Why You Need 4-Point Scales
One of the “best practices” for survey research I learned in graduate school and then early in my career is this: Survey measurement scales should have at least five points. Presumably that provides enough room for variation, and it provides a neutral midpoint as well.
But it is not true. Or, like all best practices, it is not always true. In market research, and especially in research designed for PR or other types of communications, four-point scales often work better, and here’s why.
Four-point scales can be evenly split into simple dichotomies: Top-two-box vs. bottom-two-box. You can report how many agree vs. how many disagree, how many are interested vs. not-interested, how many are likely vs. not likely, and so on. This makes it easy to report one number simply and directly without misleading your audience.
With a 4-point scale, the statement “one in five (20%) agrees” correctly implies that four out of five disagree. But if you have a five point scale, you’ll probably have to qualify your statements in complicated ways. One in five (20%) agrees … but wait! … that doesn’t mean the rest disagree, because a bunch of people said neither agree nor disagree … it’s complicated.
Does this distort the truth if people are forced into non-neutral choices? No, not necessarily. Many survey questions can be written so that everyone will or should have an opinion. Offering neutral options allows them to move on without giving careful thought to the question. There is a large body of research showing that this is a bad idea.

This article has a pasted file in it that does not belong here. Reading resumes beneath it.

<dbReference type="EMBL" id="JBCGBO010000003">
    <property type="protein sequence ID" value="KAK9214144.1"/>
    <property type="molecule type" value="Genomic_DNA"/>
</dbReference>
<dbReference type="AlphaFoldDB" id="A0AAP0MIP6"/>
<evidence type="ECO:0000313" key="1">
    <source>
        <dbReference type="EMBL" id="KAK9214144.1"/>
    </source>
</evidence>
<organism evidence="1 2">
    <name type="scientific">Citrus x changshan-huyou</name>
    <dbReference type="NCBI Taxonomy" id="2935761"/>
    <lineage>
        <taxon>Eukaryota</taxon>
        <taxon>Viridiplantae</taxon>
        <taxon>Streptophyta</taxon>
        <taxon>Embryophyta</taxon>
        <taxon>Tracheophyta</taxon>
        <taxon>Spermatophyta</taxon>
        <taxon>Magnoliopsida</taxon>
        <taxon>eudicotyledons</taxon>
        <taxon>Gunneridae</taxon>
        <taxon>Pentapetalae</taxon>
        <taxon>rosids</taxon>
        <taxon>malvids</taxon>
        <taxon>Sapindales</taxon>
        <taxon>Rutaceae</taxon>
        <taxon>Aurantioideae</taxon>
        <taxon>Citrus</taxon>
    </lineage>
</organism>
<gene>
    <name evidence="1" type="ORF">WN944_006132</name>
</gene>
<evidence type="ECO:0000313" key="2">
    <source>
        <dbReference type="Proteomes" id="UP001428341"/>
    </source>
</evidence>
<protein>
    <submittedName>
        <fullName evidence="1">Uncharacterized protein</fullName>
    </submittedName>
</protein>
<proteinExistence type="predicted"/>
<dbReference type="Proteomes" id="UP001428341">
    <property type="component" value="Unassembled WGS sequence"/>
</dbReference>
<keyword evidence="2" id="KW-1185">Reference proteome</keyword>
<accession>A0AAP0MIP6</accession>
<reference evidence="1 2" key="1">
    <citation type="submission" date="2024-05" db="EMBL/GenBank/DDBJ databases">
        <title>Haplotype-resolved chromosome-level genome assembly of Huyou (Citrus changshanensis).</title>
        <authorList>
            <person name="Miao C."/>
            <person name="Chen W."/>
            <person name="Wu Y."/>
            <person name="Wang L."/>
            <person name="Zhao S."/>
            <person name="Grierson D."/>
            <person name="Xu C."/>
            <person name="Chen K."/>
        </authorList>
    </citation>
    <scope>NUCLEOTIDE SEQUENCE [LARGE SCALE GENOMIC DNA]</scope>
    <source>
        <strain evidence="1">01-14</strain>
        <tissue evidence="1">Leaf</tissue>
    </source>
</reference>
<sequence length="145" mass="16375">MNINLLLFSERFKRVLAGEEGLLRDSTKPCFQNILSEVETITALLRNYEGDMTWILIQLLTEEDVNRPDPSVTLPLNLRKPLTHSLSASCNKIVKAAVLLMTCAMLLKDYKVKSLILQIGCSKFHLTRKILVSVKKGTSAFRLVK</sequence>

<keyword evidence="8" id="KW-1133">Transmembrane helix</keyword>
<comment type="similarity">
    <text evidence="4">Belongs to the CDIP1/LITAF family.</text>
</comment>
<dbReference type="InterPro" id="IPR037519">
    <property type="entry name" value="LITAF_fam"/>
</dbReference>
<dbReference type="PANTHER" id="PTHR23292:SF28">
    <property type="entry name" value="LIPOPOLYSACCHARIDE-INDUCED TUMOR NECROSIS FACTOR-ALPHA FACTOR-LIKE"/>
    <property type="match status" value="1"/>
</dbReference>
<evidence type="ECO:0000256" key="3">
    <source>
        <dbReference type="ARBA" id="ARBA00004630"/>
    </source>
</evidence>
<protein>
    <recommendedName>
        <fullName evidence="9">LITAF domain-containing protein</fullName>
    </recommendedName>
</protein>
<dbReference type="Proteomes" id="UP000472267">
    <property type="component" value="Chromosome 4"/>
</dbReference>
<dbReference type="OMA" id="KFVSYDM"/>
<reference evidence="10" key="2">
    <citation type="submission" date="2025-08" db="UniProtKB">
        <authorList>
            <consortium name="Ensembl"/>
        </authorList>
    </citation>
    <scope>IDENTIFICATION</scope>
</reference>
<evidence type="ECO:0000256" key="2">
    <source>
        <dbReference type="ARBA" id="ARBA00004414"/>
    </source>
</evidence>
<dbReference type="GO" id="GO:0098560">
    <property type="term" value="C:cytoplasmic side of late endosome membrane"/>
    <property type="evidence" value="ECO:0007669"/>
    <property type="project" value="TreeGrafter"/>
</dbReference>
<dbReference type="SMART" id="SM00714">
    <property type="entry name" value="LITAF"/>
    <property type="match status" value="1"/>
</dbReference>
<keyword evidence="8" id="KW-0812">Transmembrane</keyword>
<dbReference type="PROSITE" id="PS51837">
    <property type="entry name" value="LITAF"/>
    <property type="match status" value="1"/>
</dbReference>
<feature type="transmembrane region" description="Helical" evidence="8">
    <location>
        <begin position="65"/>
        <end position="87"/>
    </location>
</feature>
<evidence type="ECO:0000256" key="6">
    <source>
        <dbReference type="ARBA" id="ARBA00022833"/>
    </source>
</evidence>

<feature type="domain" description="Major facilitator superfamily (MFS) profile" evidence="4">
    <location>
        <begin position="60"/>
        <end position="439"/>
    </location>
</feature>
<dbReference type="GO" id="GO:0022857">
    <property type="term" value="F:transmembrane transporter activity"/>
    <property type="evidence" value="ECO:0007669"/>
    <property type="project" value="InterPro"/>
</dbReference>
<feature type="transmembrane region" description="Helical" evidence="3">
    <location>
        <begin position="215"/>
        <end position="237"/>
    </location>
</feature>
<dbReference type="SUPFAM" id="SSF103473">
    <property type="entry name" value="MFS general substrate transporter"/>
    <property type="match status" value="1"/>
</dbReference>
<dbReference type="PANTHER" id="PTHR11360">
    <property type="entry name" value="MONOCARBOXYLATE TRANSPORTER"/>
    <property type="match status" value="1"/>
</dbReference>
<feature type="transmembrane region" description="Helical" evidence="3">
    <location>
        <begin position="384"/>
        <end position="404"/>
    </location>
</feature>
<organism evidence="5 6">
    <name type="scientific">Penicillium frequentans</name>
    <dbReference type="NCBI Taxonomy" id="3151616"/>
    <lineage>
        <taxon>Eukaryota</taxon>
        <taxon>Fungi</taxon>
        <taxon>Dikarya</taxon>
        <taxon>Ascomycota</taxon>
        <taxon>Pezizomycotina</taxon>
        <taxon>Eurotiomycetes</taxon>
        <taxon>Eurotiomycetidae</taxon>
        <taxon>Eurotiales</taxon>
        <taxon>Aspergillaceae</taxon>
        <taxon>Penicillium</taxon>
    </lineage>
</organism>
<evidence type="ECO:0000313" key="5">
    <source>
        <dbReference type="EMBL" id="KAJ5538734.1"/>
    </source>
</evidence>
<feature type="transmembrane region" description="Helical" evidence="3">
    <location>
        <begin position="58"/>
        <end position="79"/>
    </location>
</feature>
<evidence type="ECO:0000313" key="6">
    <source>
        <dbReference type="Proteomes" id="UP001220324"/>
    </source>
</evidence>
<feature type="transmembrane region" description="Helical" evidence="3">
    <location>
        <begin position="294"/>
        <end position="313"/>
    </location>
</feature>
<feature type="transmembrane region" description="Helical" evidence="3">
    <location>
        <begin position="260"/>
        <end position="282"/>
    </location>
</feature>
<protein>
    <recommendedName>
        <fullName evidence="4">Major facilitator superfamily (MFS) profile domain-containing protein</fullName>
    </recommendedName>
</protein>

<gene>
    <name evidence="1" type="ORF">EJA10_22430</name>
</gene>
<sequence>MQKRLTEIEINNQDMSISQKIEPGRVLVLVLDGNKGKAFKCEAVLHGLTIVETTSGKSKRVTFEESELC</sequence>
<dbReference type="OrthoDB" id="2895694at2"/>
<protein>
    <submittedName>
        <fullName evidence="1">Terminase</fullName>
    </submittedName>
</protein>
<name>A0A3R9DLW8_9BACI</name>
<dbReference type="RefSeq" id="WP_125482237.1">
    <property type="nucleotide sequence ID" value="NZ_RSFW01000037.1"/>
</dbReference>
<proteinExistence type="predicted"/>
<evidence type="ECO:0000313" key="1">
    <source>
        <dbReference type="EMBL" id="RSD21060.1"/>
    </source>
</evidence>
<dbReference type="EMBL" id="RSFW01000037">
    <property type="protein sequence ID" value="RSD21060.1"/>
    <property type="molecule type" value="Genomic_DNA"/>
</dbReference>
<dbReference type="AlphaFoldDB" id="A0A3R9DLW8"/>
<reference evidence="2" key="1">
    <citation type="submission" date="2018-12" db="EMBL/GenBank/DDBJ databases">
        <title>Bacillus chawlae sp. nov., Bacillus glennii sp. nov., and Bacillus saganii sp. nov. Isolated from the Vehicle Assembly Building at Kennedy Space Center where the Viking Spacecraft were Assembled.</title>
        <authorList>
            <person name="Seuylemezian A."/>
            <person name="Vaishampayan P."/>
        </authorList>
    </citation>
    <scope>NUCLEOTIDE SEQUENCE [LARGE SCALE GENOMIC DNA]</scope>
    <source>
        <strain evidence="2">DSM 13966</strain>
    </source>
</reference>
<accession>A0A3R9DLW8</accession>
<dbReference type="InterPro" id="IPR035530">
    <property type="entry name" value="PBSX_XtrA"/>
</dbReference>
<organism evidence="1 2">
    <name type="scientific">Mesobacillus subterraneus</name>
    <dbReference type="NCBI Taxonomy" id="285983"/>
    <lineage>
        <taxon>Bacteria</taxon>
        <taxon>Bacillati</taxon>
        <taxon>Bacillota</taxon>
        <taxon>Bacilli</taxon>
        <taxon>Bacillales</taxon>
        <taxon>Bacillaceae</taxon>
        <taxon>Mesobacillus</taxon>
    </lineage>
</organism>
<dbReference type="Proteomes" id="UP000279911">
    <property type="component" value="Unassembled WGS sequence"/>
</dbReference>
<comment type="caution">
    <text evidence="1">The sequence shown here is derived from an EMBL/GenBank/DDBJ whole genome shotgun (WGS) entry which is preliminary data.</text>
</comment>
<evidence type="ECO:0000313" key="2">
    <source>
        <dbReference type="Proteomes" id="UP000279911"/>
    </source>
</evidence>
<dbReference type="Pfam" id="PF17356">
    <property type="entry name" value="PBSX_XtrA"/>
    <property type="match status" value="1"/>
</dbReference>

You can confirm this with your own empirical tests, as well. Go ahead and test what happens if you let people say “neutral” and then follow up with a nudge: “Well, which way do you lean?” Nearly all will say they lean one way or another, and the proportions going either way will end up being consistent with a comparison sample of those who did not have the neutral option.
To be sure, sometimes you need more nuance than a 4-point scale provides: maybe for strategic research or if you’re trying to parse out causal effects. But just as often your boss or executive committee, or the press reporter who is interested in your story wants “one number” or a simple dichotomy to report (how many agreed vs. disagreed, for example). That is when four-point scales are ideal.
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